The figure on the opposite side is a lion holding a heart representing audacity and courage. The message being that if you allow fear to have free reign over your actions than you will not be able to effectively apply your art, so you must be courageous and face your fears not allowing them to control you. Also audacity is important, these medieval dudes had big kahunas made of steel, if you know what I mean!

    The figure at the bottom is an elephant representing strength. The castle on it's back representing both defence and attack. The positioning is important as it is from the footwork that the strength of the attack and defence originates, thus implying that it is the whole of the body that should be employed in the techniques and the system. Also, the elephant according to medieval bestiaries was unable to lie down. The elephant could not bend its knees, and if it did fall down was unable to get up again. Interestingly this is reflected in the treatise as there are no ground fighting techniques shown, this could be for a couple of reasons:
    Fiore could consider that the techniques that he shows for vertical grappling should be applied on the ground
    Fiore considered that if a fight went to ground then the fight was finished, at least for the person lying down. Remember this treatise is not aimed at just duelling or battle in the enclosure, but rather at all forms of fighting duelling, tourney, battle and self defense.

    Sorry I could not spend more time on this, as I could probably keep on writing for a time and then draw comparisions between this image and one that is in a manuscript attributed to Filipo Vadi, an Italian who wrote an extremely similar treatise almost 70 years later.

  14. Stick

    Stick New Member

    Why then, have WMA's lost it's place in our society?

    My impression remains, WMA seems to be guess work based on old mss pictures...am I way off base? Is fencing a traditional art of sword fighting? Is wrestling a traditional art of combat grappling? Is boxing a traditional battle field art?
  15. Andy Murray

    Andy Murray Sadly passed away. Rest In Peace.

    Which Eastern MA's are any different?
  16. Stick

    Stick New Member

    I can only speak of Japanese martial arts in which I have trained in for over 15 years. The Japanese are able to trace direct lineage or personal technique to the root style. In most cases, jujitsu schools trace their teachings to the direct pupil (kohei) to samurai. Keeping in mind that Japan didn’t modernized until about 125 years ago, still using the sword and short sword well into the last century.

    I’d like to know if schools exist with the same, direct lineage to a knight or master of arms, etc?

    The West has always discarded the old for the new when better technology came along and this is why I believe, WMA fell into disuse. It has to do with our understanding of the use of weapons and the philosophy behind it.
  17. Louie

    Louie STUNT DAD Supporter

    The little I know of Karate's history is from Karate researcher Patrick MacCarthy... that much of it is based on instructions from a Chinese book (The Bubushi), mixed with indigenous Okinawan MA??? :confused:

    As far as I know, no WMA Schools have survived... But my experience suggests that there are individuals/small groups that have a link going back to the late 1800 and possibly earlier.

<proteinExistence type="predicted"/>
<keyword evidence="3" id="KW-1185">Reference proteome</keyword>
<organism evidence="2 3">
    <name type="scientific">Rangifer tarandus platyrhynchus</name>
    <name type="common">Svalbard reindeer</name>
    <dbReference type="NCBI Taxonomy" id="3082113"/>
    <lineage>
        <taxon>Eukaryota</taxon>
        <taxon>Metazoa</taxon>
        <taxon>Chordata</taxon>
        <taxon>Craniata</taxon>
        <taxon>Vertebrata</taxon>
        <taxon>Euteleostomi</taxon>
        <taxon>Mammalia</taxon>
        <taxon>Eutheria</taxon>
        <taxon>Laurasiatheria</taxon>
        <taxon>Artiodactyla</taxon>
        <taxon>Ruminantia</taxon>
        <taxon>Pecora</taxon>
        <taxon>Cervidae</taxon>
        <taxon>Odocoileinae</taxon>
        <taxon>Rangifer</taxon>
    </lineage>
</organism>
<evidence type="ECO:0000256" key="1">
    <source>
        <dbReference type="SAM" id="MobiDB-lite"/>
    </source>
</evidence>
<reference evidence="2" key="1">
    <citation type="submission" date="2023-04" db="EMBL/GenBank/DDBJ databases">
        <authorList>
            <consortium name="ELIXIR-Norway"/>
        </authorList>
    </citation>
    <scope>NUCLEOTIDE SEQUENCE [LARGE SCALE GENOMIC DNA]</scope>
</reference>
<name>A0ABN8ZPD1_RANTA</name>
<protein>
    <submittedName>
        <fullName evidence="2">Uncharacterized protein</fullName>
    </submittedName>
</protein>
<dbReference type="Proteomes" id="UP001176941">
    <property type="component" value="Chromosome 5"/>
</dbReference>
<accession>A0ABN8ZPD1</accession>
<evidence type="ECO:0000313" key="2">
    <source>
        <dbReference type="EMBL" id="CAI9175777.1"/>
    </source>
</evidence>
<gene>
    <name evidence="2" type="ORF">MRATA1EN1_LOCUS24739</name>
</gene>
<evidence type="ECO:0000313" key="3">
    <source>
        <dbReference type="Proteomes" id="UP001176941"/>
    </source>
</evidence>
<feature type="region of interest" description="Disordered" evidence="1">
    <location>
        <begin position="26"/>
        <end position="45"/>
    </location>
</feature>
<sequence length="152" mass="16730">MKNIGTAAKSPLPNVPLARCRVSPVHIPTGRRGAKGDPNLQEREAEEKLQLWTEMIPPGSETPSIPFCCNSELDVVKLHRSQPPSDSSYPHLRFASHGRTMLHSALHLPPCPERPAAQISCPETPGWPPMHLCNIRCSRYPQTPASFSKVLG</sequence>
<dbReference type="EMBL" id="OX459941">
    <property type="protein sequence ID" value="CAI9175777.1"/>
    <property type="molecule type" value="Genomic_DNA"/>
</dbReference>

Modern Sport Fencing has come down to us in the UK from sword fighting, mainly through the British Army and Navy, there were some fencing families that past their knowledge from father to son (ie, the Angelo family)
    Wrestling has been a continuous traditional art coming down to us from various Celtic/Norwegian styles, again certain families or districts passed the art from father to son.
    Boxing again has been fairly continuous, passed on through the army, navy and in some cases from father to son. The book 'King of the Gypsies' by a bare-knuckle champ who died a few years ago, could trace his family lineage through the history of bare-fist boxing 'kings' to at least the 1800's.

  18. Stolenbjorn

    Stolenbjorn Valued Member

    Well, you do have a point. The links to longswordfightning/sword and bucklar, etc. is lost. Swordfighing can trace a sort of lineage from modern florette-sportsfighting, via rapier down to renissanse/medieval periods, but it has evolved trumendously, and has nothing to offer us wanting to recreate the medieval way of fighting.

    My theory is that this is exactly what has happened to f.instance katanafighting in EMA as well. As the samurai and his Katana fell into disuse, or were redefined as a tool of rituals and personal sport, the use of the katana changed as well. Today you have 100 different katanaschools, as you had only 3 a 150 years ago. i allso know that you have certain Samurai reenacters disdaining modern EMA discarding it as a degeneration of the medieval EMA, and they -just like us WMA'ers prefere to go to the sources and ignore more or less competent modern EMA'ers.

    Anyway your "problem/Question" is to me irrellevant. I don't have any problems with the fact that i try to resurrect a dead system. I allways fully admit that I cannot know for sure, and that all i do is based on my interpetations of pictures texts and fellow practicers. If you find this beeing a problem, then you should continue practicing EMA, but just considder: Every year there comes somebody that sais they have studied this and this EMA, and now they have mixed it into a new style. This happens now in EMA; don't you think it has happened all along? My theory is that what modern EMA is today is as far off from what EMA was 600 years ago as what we in WMA do. -It's just that we admitt it, where as EMA pretends to practice an unbroken line...

    Sorry If I seem a bit harsh; I appreciate your politeness in your postings, and I hope you don't take offence in my rather rude way of expressing myself :Angel: